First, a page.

I suspect the only hope might be that our revolutions should be not of society but of ideas. In fact, the primary goal of government should be to eliminate the need for governing . Any civilization requiring leadership is not worthy of the name. Once society is structured so that essential needs are met (health, food, lodging, etceteras), then all else is an ever-changing matrix of chaotic but free individuals. Which sounds fine until you realize that the flaw in my theory is the question of what constitutes the essentials. Will we want to continually restructure society based on what new ideas and what new essentials (born first as luxuries) we conceive? But, of course!
It seems to me that man is inherently anti-entropic. Human consciousness must organize; it must attempt to bring order out of chaos. It seeks predictability and limited choice; perhaps as a guard against Future Shock . But humans will avoid the ordeal of change on the one hand (preferring constancy and predictability) while, on the other hand, each individual will want to change some things if only to meet their own preferences.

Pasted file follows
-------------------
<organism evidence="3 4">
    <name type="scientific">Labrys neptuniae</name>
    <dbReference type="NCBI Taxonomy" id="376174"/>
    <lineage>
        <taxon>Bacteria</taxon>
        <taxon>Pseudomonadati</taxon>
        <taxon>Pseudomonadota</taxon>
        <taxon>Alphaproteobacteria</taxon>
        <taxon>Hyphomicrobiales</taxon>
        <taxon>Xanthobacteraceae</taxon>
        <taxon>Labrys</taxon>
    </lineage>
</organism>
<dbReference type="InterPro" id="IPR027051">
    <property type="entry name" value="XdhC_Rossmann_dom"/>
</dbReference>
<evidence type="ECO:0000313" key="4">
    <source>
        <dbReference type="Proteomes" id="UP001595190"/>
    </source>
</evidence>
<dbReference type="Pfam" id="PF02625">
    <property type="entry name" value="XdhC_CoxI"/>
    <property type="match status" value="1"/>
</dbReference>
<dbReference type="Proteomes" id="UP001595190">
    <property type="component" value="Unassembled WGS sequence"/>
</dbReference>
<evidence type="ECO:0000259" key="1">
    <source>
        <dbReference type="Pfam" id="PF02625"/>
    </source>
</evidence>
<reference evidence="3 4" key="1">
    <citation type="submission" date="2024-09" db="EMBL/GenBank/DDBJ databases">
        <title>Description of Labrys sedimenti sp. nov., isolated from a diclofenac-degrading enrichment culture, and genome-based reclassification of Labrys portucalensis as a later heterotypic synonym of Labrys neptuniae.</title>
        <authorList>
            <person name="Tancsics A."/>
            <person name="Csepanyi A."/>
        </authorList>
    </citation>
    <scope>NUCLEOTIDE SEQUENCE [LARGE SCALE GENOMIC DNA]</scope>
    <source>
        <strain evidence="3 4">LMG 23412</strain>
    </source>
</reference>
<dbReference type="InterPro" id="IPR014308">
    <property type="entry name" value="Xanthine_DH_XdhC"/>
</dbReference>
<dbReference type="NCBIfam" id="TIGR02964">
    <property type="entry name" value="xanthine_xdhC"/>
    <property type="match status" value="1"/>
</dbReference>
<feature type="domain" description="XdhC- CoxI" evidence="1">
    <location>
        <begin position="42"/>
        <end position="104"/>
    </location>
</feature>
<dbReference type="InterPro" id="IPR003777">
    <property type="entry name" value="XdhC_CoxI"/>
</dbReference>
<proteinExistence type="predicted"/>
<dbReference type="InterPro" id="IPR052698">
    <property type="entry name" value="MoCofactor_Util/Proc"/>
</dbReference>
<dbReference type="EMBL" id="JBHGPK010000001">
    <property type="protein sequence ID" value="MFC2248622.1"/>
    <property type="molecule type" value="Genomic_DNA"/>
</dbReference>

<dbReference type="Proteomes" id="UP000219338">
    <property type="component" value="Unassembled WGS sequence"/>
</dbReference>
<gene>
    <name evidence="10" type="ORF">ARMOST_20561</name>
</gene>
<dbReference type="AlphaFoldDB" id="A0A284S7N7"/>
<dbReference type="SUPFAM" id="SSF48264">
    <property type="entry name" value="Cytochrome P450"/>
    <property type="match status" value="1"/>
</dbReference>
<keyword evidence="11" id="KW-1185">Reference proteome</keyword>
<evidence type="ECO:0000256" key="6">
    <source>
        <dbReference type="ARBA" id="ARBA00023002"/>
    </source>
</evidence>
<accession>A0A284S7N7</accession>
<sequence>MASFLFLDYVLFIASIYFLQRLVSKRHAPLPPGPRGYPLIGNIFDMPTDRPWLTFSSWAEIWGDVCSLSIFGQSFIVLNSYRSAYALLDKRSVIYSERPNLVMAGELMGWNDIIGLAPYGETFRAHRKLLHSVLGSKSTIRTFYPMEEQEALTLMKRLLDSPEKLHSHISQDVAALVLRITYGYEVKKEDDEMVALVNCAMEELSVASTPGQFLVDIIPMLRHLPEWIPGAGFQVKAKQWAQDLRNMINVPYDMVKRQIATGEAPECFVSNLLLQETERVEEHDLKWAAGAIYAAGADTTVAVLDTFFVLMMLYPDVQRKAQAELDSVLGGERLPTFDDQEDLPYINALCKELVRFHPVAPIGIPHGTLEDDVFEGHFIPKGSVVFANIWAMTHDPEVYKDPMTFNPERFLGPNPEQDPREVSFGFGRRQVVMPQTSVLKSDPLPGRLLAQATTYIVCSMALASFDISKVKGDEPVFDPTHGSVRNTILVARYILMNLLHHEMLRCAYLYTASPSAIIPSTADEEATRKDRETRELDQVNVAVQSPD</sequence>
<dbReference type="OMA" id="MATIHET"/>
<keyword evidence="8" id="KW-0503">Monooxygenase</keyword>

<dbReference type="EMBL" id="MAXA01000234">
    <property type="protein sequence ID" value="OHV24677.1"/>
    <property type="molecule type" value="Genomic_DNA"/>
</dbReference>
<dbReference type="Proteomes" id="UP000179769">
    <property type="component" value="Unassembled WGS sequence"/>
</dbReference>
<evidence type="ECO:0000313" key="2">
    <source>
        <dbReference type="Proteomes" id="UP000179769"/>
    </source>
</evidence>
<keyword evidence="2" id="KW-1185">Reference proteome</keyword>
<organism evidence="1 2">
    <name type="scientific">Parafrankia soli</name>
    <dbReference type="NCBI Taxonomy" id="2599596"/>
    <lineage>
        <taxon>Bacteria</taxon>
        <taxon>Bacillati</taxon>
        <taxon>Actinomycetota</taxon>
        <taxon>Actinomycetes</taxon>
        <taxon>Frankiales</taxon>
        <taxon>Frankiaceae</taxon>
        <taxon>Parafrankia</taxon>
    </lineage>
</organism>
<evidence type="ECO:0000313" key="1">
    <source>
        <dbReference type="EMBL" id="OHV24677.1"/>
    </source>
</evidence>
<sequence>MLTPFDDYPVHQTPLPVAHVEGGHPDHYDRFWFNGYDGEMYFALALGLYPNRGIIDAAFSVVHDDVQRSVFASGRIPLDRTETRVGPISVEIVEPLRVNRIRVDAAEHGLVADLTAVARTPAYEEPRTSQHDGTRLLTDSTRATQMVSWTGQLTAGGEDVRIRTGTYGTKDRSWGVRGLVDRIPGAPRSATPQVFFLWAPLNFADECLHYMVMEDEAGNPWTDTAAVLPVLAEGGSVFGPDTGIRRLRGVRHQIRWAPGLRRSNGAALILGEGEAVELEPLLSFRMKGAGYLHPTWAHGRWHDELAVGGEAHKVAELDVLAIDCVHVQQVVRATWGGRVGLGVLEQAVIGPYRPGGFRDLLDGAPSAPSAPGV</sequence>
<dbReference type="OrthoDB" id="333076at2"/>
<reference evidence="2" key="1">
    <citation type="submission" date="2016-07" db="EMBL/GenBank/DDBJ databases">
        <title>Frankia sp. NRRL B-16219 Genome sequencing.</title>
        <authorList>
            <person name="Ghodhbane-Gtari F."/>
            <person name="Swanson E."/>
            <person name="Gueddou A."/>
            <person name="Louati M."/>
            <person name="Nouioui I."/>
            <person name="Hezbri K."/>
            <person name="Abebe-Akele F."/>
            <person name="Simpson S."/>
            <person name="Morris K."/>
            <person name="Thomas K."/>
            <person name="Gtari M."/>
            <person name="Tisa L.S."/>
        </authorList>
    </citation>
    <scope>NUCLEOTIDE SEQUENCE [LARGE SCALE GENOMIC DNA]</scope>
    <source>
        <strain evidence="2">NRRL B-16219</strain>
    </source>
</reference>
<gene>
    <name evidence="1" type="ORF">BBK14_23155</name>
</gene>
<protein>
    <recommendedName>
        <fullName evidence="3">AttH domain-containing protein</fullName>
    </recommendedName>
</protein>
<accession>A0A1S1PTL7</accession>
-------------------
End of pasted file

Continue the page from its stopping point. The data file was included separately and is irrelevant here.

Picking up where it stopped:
It is as if man denies freedom in all things about him while at the same time, constantly striving for freedom of choice on those particular and unique matters of one's own choosing. One might structure a society around this idea, but the problem is that individuals tend to be very selective in their choice of freedom. Many may think of freedom as merely "having the bars of one's cage further away than they would ever care to fly." While others may think in terms of nothing less than universal limits. Many may wish nature to be predictable, if only to allow themselves the choice of their freedoms. And those choices are so very individual.